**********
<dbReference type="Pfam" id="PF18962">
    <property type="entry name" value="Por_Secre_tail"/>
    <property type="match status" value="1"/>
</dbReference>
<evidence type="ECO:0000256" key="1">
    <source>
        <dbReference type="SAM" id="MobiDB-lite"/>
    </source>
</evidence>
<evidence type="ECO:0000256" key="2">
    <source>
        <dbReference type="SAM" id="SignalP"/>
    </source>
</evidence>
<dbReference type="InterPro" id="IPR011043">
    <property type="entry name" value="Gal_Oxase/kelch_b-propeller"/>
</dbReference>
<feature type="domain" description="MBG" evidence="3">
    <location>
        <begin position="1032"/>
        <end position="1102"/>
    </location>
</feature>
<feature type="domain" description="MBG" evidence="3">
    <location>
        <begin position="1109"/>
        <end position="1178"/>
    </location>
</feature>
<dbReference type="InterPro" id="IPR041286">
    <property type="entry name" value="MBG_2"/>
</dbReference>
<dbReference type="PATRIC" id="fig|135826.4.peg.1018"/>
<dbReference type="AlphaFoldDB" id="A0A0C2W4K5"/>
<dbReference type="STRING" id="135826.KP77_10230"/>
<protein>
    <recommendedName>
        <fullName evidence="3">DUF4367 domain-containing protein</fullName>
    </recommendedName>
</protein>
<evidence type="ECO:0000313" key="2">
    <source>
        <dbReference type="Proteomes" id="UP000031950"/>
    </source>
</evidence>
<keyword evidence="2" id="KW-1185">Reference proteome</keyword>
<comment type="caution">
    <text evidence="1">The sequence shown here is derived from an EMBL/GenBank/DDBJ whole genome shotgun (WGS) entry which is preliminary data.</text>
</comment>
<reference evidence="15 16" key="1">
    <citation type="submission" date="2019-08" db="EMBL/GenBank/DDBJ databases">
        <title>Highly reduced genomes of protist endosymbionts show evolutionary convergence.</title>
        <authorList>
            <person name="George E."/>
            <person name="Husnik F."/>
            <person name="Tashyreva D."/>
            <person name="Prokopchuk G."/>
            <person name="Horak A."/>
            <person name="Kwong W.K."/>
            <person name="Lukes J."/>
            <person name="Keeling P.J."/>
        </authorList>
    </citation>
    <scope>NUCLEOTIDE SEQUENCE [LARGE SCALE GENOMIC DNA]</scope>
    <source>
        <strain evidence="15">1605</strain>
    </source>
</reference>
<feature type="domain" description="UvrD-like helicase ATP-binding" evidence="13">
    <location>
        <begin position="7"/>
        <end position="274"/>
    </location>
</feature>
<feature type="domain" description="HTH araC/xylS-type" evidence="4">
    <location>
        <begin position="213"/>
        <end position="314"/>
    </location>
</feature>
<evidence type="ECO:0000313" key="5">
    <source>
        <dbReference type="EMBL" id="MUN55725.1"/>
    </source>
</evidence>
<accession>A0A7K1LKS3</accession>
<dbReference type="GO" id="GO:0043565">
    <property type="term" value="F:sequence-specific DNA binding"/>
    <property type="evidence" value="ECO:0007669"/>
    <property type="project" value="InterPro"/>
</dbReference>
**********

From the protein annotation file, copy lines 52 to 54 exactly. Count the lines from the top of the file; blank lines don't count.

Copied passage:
        <title>Highly reduced genomes of protist endosymbionts show evolutionary convergence.</title>
        <authorList>
            <person name="George E."/>